Use of hospital services and socio-economic status in urban India: Does health insurance ensure equitable outcomes?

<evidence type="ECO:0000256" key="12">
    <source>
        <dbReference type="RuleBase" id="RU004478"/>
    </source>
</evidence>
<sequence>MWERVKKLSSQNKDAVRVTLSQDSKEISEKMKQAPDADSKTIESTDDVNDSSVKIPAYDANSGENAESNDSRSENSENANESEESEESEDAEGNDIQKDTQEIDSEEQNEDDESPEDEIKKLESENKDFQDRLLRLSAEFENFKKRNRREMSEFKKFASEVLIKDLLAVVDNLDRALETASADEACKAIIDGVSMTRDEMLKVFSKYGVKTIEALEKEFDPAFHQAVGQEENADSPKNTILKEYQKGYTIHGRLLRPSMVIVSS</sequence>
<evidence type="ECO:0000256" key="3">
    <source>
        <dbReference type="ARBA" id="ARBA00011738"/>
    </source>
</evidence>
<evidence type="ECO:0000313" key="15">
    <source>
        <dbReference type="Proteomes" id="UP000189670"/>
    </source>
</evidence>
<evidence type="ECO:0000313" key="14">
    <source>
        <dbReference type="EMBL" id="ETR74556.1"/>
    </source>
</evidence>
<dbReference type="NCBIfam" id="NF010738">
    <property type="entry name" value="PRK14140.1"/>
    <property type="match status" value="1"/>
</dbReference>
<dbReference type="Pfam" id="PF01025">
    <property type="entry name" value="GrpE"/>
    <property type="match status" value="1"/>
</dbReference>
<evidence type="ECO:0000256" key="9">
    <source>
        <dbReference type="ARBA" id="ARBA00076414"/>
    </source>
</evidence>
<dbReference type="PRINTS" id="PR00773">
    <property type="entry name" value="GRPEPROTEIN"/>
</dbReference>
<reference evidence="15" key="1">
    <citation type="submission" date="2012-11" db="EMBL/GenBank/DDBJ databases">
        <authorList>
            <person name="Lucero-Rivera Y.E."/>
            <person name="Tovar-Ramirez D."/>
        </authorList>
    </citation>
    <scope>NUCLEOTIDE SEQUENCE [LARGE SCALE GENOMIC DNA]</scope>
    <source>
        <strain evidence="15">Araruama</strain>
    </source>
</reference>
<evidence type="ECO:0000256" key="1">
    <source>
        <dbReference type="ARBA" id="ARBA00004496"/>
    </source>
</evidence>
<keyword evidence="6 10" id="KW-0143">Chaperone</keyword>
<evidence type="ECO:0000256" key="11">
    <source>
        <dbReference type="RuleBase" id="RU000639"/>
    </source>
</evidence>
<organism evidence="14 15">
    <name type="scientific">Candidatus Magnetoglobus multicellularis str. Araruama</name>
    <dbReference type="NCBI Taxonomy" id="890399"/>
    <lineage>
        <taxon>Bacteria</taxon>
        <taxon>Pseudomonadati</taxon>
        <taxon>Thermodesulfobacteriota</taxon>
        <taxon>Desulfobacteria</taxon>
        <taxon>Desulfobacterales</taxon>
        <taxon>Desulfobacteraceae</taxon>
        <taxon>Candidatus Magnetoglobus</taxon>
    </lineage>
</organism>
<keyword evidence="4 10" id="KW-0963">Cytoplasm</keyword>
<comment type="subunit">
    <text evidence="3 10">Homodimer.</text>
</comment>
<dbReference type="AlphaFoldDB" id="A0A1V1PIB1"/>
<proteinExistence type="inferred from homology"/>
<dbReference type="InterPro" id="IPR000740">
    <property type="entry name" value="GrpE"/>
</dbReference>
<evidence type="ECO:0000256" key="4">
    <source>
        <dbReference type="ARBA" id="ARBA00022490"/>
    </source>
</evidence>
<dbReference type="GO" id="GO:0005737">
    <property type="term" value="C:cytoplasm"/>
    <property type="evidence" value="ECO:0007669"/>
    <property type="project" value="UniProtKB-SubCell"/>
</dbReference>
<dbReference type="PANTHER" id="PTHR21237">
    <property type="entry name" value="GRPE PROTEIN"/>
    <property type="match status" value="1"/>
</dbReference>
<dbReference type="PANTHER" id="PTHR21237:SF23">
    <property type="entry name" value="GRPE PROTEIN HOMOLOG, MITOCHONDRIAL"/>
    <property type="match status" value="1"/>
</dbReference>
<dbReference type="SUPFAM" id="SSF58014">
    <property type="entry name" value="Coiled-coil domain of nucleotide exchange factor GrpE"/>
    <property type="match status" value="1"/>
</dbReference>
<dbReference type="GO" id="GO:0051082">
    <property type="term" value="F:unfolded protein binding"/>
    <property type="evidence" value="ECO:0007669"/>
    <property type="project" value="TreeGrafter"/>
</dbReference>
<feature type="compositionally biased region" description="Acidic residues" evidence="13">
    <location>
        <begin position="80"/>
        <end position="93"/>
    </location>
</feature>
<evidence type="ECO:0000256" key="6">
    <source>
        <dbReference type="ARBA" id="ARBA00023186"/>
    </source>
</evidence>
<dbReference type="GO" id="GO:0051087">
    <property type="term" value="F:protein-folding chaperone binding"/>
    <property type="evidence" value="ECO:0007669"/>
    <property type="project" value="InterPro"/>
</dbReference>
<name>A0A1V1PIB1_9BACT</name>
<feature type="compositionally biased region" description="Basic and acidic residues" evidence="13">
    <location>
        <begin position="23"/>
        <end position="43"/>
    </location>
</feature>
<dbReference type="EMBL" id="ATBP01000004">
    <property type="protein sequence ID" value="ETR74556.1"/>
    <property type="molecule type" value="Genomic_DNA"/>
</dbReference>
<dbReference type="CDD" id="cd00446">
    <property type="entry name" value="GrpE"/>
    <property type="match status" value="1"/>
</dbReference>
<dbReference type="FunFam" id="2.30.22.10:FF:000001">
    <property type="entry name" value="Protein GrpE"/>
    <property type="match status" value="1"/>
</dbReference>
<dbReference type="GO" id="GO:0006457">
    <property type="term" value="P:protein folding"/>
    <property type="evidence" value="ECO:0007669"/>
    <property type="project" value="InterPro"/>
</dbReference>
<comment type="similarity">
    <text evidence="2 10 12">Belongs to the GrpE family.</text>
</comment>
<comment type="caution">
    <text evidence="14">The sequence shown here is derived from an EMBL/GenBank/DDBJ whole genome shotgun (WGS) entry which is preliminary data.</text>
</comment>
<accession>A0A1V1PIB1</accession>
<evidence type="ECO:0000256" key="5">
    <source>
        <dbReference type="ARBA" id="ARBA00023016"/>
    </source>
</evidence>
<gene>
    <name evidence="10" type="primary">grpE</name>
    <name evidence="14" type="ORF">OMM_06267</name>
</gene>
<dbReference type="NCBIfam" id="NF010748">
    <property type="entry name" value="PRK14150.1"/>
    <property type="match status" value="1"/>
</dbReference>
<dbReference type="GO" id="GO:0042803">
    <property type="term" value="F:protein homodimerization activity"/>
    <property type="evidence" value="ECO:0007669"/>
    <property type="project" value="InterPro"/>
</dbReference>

In recent years universal health coverage has become an important issue in developing countries. Successful introduction of such a social security system requires knowledge of the relationship between socio-economic status and usage of health care services. This paper examines this relationship, and analyzes the impact of introducing health insurance into the model, using data for India, a major developing country with poor health outcomes. In contrast to similar works undertaken for developed countries, results of the instrumental variable model estimated reveals that the positive relation between usage of in-patient services and socio-economic status persists even in the presence of health insurance. This implies that insurance is unable to eliminate the inequities in accessing health care services stemming from disparities in socio-economic status. In fact, the presence of a double moral hazard and adverse selection leads to further attenuation of inequity in the health care market. The study is based on unit level data from the “Morbidity and Health Care Survey” undertaken by the National Sample Survey Organization (2005-06).
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